Less than two weeks after we left Kakuma Refugee Camp, I got the news from Pastor Peter Bur, our U.S.-based South Sudanese pastor who serves as South Sudanese ministry coordinator. Peter told me that Simon and a few others were walking home late at night after an evening church gathering and decided to take a shortcut outside of the parameters of the camp. As they walked through a deep, unlit valley, they were attacked by robbers (not of the Nuer tribe) looking for a little cash or a cell phone. Simon was shot in the chest and died a short while later.

I miss Simon more than I can put into words. Although the only word I ever understood him say when he preached was “Alleluia,” that one word said it all. We both believed in the same Savior Jesus. We both knew we were on the road to Paradise. And during those classes, we both knew there was nothing more important and exciting we could be doing than preparing men to take the message of Jesus to the ends of that camp.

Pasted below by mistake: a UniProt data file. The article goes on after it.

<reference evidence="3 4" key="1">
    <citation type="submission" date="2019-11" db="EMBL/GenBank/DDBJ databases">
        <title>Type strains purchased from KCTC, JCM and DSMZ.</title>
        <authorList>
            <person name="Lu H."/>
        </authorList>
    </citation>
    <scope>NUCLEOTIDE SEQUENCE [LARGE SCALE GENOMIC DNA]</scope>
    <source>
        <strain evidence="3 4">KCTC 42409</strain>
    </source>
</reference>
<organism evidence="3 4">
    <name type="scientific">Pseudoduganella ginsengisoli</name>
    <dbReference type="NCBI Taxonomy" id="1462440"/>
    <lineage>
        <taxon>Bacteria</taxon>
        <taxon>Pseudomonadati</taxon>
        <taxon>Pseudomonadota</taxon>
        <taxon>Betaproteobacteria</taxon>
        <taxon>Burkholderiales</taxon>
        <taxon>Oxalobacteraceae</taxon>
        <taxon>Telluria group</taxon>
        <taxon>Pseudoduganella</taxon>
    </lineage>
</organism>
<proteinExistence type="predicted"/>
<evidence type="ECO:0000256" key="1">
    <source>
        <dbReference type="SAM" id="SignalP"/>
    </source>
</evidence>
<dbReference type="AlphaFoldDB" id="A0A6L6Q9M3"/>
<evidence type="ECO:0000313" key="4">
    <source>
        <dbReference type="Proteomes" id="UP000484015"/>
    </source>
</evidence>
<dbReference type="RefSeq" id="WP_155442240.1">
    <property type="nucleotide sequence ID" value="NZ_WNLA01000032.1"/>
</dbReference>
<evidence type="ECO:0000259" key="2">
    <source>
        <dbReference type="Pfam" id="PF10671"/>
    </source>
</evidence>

Simon got to Paradise way before anyone expected. Kakuma will never be quite the same. Neither I suspect will the heavenly choir, with Simon no doubt shouting his “Alleluias” the moment he arrived. I will see you again, Simon, when we will sing and play drums together to our Savior King forever!

Written by: Rev. Terry Schultz, Consultant for Multi-Language Publications 

To learn more about WELS Joint Missions outreach to the South Sudanese, visit wels.net/sudanese.

 

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WELS Multi-Language Publications offers free product giveaway

WELS Multi-Language Publications (MLP) and Northwestern Publishing House (NPH) are offering a one-day free inventory giveaway of MLP products in July.